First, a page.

There’s No Place Like Home, as Long as You can Stay There Safely
Just like Dorothy said in the Wizard of Oz, “There’s no place like home.” The modern version of those famous words is “Aging in Place”. The goal is to be able to live in your home with your memories, freedom and possessions as long as possible.
From a senior citizen’s point of view, no matter how good an assisted living facility is, it’s still not “home.” There is limited space for photos, treasured furnishings, and keepsakes. There are rules about the time to wake and eat meals and how loud the TV can be set. Personal care facilities are often away from familiar activities such as church and shopping. They are usually more difficult for friends and family to visit.
The cost of living at home as compared to a facility is another major reason to live in the family home as long as possible. According to the AARP, on average across the country, the cost of a nursing home averages $75,000 as compared to a cost of care at home of$18,000 per year for each person.
There are many reasons to save money by “aging in place.” The savings can be money available for future health care, a better standard of living or preserving an estate. All of these are worthwhile goals.
As a society, we embrace the importance of helping seniors stay in their homes. There are programs to bring food and company. Services are available to provide home care, transportation and spiritual assistance. However, help with taking care of the physical home itself was a missing piece in the “Aging in Place” puzzle until the Senior Home Safety Network (SHSN) was founded.
Based in Pittsburgh PA, SHSN is a national network of inspectors dedicated to helping seniors and their children too busy or too far away to keep the parents home’s safe. Now in more than 50 cities across the country, their goal is to help seniors to live safely in their homes as long as possible.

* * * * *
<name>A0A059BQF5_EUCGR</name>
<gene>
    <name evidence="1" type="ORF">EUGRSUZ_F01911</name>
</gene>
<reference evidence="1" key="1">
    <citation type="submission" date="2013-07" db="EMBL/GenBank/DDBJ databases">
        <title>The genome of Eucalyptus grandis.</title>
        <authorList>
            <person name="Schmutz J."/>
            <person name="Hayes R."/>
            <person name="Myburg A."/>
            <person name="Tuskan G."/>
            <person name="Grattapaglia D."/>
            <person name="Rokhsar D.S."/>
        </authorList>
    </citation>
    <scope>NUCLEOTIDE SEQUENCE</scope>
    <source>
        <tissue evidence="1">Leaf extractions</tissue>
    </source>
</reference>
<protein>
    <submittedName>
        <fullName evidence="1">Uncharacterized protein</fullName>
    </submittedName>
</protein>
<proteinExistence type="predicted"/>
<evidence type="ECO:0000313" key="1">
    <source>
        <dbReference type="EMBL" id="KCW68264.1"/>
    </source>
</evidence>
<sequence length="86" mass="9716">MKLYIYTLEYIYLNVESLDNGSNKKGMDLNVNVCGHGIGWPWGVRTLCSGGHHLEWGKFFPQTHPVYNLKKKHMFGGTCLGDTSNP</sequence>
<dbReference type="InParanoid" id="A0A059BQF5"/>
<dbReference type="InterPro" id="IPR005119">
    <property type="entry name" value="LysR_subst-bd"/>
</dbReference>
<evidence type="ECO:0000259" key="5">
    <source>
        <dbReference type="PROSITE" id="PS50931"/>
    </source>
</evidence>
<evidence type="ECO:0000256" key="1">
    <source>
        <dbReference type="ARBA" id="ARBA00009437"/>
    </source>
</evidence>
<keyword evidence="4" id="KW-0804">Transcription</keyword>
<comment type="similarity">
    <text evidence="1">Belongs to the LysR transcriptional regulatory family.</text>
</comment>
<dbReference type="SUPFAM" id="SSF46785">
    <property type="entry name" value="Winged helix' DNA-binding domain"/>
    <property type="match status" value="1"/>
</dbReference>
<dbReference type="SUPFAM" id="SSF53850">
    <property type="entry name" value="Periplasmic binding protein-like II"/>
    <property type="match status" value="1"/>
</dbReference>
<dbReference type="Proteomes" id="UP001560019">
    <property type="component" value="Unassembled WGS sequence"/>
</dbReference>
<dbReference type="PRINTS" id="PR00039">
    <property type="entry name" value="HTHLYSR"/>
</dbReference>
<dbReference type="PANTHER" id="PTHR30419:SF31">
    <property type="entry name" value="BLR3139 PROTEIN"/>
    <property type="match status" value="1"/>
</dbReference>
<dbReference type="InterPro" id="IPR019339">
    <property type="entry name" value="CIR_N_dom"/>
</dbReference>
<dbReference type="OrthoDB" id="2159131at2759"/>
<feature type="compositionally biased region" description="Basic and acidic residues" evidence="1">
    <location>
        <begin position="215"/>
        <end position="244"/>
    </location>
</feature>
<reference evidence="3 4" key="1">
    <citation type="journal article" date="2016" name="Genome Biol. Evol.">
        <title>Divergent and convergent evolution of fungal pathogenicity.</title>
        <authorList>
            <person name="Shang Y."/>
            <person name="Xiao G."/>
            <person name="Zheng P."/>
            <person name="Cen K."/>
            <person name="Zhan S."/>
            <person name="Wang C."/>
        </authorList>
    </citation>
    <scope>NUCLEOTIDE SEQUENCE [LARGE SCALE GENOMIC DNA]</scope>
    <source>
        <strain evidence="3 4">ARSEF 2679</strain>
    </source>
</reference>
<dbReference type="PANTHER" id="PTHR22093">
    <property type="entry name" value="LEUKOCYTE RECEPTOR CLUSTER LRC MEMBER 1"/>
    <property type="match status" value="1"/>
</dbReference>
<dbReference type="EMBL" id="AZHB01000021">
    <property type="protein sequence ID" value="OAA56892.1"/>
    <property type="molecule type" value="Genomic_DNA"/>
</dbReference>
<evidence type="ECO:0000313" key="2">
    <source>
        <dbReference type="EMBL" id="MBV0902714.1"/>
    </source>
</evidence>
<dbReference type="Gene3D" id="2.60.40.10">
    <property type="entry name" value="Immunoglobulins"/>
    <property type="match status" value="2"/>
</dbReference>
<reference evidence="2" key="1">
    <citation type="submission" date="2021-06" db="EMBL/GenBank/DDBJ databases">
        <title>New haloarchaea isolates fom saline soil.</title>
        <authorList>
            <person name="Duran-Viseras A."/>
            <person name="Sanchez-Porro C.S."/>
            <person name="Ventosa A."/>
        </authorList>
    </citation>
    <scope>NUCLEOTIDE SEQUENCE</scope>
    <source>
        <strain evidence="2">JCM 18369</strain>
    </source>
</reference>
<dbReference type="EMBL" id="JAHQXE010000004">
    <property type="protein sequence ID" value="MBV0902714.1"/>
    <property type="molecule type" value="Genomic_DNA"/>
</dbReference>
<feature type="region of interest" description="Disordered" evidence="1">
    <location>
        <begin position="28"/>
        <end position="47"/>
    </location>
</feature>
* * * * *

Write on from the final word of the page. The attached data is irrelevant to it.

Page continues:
No matter who we are, at some point everybody will leave the home they treasure. The home will be inspected for new owners, and most likely be made safe for the new occupants. Why not check a home for safety while seniors are still in the home instead of waiting for the new owners? In addition to increased safety, understanding the condition of a home allows homeowners to do less costly preventive maintenance instead of expensive repairs.
Senior Home Safety Network inspections can also bring peace of mind to the children of seniors.
More adult children live away from their parents and do not realize the conditions of their parents’home. Even if they do, they do not have the time or the knowledge to correct the hazards in their loved ones homes.
Many Types of Serious Defects are Found in “Aging in Place” Inspections
Legionella which often makes the news is more common than most people realize. A low temperature in the hot water tank can allow the Legionella bacteria to grow. Persons with compromised immune systems contract pneumonia from the Legionella, but the cause of the pneumonia is often not diagnosed, the illness is simply treated with antibiotic. Continued exposure can result in repetitive pneumonia episodes. Others with respiratory illness may find themselves unable to recover because of unknown mold contaminations in their home.